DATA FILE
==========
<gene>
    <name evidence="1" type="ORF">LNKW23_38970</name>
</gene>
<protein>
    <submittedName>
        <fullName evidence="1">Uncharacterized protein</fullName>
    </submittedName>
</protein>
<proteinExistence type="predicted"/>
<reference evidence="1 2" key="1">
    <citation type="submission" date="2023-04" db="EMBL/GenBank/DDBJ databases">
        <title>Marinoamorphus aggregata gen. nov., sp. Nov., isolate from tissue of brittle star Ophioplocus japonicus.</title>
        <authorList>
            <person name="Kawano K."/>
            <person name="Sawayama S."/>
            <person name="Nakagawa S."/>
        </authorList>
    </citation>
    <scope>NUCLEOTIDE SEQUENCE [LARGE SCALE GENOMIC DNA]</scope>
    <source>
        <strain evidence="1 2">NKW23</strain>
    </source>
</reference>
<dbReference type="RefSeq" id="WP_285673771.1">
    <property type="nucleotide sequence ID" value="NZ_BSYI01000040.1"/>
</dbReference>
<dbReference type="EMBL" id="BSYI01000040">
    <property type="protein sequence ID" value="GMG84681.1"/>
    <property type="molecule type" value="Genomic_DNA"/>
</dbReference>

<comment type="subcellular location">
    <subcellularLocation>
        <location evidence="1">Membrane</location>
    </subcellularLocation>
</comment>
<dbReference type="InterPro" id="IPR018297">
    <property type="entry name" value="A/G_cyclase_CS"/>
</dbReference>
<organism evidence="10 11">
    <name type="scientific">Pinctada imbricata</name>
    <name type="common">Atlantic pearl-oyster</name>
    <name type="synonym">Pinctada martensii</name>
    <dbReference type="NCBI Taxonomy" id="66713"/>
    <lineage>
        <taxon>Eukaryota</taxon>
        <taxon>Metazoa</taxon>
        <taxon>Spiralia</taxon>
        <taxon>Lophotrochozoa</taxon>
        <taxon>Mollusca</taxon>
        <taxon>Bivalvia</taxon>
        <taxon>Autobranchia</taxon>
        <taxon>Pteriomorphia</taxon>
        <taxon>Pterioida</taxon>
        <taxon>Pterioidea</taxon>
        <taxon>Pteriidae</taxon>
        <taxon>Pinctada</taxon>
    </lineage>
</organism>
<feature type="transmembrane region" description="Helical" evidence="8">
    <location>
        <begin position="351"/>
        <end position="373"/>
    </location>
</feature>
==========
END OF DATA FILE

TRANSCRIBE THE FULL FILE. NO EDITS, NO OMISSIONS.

<gene>
    <name evidence="1" type="ORF">LNKW23_38970</name>
</gene>
<protein>
    <submittedName>
        <fullName evidence="1">Uncharacterized protein</fullName>
    </submittedName>
</protein>
<proteinExistence type="predicted"/>
<reference evidence="1 2" key="1">
    <citation type="submission" date="2023-04" db="EMBL/GenBank/DDBJ databases">
        <title>Marinoamorphus aggregata gen. nov., sp. Nov., isolate from tissue of brittle star Ophioplocus japonicus.</title>
        <authorList>
            <person name="Kawano K."/>
            <person name="Sawayama S."/>
            <person name="Nakagawa S."/>
        </authorList>
    </citation>
    <scope>NUCLEOTIDE SEQUENCE [LARGE SCALE GENOMIC DNA]</scope>
    <source>
        <strain evidence="1 2">NKW23</strain>
    </source>
</reference>
<dbReference type="RefSeq" id="WP_285673771.1">
    <property type="nucleotide sequence ID" value="NZ_BSYI01000040.1"/>
</dbReference>
<dbReference type="EMBL" id="BSYI01000040">
    <property type="protein sequence ID" value="GMG84681.1"/>
    <property type="molecule type" value="Genomic_DNA"/>
</dbReference>

<comment type="subcellular location">
    <subcellularLocation>
        <location evidence="1">Membrane</location>
    </subcellularLocation>
</comment>
<dbReference type="InterPro" id="IPR018297">
    <property type="entry name" value="A/G_cyclase_CS"/>
</dbReference>
<organism evidence="10 11">
    <name type="scientific">Pinctada imbricata</name>
    <name type="common">Atlantic pearl-oyster</name>
    <name type="synonym">Pinctada martensii</name>
    <dbReference type="NCBI Taxonomy" id="66713"/>
    <lineage>
        <taxon>Eukaryota</taxon>
        <taxon>Metazoa</taxon>
        <taxon>Spiralia</taxon>
        <taxon>Lophotrochozoa</taxon>
        <taxon>Mollusca</taxon>
        <taxon>Bivalvia</taxon>
        <taxon>Autobranchia</taxon>
        <taxon>Pteriomorphia</taxon>
        <taxon>Pterioida</taxon>
        <taxon>Pterioidea</taxon>
        <taxon>Pteriidae</taxon>
        <taxon>Pinctada</taxon>
    </lineage>
</organism>
<feature type="transmembrane region" description="Helical" evidence="8">
    <location>
        <begin position="351"/>
        <end position="373"/>
    </location>
</feature>